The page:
Upton-Wang says they found a beautiful balance between preservation and renovation. "We kept the original kang (heatable brick or adobe bed common in North China) in my son's bedroom, where he intends to invite all his friends for overnights," Upton-Wang says. "My husband loves to grill and designed a teppanyaki table for the kitchen."
Many of the villagers have taken inspiration from what they've seen their foreign friends doing and are upgrading their own homes.
"In my opinion, that is what improving rural lives and the urbanization of villages is all about," Spear says.
But the impact of these foreigners' presence in the village goes beyond home decoration, says Upton-Wang, who became Spear's partner in a local restaurant and blown-glass retailer known as the Schoolhouse.
"Some villagers have started their own businesses and have increased their business acumen with the use of computers and excel spreadsheets," she explains.
"They see opportunities above and beyond selling souvenirs on the Great Wall. There is an increased awareness about how to develop the living standard but maintain the essence of the village."
This is something Paul Ranjard, of France, says he has noticed since he acquired his country home.
"Mutianyu has rapidly changed for the better," says the 63-year-old, who has lived in China for more than a decade. "The authorities have engaged in lots of environmental improvements, and the tourism becomes more diversified and is significantly upgraded."
Spear says this is something the villagers appreciate about their foreign neighbors.
"We didn't start with a big philosophy of sustainable tourism, but we've evolved some pretty specific ideas on hiring and training local people, helping local people start their own businesses, creating craftworks, using existing footprints, following sound business principles, and encouraging visitors to stay longer and spend more money."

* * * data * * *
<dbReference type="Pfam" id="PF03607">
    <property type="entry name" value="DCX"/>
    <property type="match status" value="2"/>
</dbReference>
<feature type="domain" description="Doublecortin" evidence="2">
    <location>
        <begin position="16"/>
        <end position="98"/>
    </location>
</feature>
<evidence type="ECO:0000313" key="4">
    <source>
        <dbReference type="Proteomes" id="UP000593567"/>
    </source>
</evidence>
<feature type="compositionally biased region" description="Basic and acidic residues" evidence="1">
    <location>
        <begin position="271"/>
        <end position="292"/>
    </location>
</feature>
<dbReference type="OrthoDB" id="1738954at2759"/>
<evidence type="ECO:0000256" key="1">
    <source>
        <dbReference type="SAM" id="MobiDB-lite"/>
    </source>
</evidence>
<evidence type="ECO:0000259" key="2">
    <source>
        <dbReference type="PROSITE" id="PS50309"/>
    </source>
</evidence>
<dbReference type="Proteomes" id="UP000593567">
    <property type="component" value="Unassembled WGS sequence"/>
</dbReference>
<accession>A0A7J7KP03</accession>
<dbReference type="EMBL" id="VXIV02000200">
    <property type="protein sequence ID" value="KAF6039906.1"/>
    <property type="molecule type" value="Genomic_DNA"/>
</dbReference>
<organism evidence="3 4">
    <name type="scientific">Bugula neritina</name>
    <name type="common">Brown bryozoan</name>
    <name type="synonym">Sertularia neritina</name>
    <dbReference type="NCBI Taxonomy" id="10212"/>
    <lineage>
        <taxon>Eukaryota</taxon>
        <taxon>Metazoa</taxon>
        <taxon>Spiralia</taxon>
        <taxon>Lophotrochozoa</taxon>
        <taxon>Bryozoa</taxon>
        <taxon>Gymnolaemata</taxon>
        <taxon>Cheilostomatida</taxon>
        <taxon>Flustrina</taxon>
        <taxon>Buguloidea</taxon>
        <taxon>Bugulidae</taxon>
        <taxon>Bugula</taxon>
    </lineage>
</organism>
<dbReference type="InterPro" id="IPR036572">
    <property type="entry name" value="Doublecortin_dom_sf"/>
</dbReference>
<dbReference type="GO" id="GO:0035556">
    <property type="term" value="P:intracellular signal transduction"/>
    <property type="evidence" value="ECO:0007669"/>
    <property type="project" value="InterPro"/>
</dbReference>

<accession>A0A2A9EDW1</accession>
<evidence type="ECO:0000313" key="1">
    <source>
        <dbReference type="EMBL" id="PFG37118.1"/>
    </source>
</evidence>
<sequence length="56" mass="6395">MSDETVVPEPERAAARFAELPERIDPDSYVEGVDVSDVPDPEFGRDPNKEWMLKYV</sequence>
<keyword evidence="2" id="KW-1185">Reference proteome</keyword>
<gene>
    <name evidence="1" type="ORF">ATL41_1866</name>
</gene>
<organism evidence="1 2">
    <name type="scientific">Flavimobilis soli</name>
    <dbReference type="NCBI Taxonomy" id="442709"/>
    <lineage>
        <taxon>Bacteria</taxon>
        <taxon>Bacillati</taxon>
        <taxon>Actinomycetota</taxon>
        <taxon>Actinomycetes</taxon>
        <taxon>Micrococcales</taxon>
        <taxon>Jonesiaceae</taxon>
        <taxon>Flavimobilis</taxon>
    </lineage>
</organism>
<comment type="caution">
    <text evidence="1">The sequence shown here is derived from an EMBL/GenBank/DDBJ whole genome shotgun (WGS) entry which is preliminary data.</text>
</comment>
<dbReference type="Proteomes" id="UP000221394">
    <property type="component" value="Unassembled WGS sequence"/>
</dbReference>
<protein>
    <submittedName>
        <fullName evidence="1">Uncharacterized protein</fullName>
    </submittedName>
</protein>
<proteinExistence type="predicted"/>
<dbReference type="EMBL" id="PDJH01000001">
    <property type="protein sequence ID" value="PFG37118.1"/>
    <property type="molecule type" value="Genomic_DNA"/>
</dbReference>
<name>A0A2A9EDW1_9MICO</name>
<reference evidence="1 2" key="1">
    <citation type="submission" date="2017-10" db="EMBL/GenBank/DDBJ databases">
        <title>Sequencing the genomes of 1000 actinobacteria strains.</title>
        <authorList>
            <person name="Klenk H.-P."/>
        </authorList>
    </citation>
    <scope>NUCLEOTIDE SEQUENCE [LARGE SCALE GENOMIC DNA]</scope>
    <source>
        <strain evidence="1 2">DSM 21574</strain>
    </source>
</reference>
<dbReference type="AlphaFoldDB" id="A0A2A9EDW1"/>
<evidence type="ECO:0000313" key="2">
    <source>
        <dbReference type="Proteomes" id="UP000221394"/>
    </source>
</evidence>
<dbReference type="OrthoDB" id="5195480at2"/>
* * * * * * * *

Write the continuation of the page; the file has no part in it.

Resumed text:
He explains the influx of foreigners has helped the villagers, many of whom considered leaving for the city, appreciate where they live.
"The peasants themselves want to escape from that rough life, even if they don't want to leave their ancestral homes; I think you can have a rustic yet comfortable living experience in the village, and the people I'm helping obviously feel the same way."
At the same time, many of the foreigners with homes in Mutianyu say they have learned a lot from their time among the villagers.
"A village is a different world, and I guess the gap between city people and country people is a reality in all countries, including France," says Ranjard, who has lived in China for more than a decade. "The gap is, of course, more obvious in China, with cultural and economic differences being more visible."
Upton-Wang says this is one of the reasons she enjoys bringing foreign friends to the village.
She recalls one visiting group of women who asked about countryside weddings.
"They had never really met anyone who had experienced this," she says. "One elderly Chinese woman laughed when asked if she was carried in a fancy palanquin: 'He was too cheap; I got to be carried home to his family by a donkey'," the woman told them.
Over the past two years, Upton-Wang has spearheaded the establishment of a sister village relationship between Shelburne Falls and Mutianyu, which was the first between China and the United States.
"Frankly, (the villages are) not that different," Upton-Wang says. "People in my hometown are incredibly sincere, proud of their village, welcoming hosts to those who choose to visit and yet charmingly stubborn in their own set ways. I find the same in Mutianyu."
(China Daily by Erik Nilsson February 4, 2008)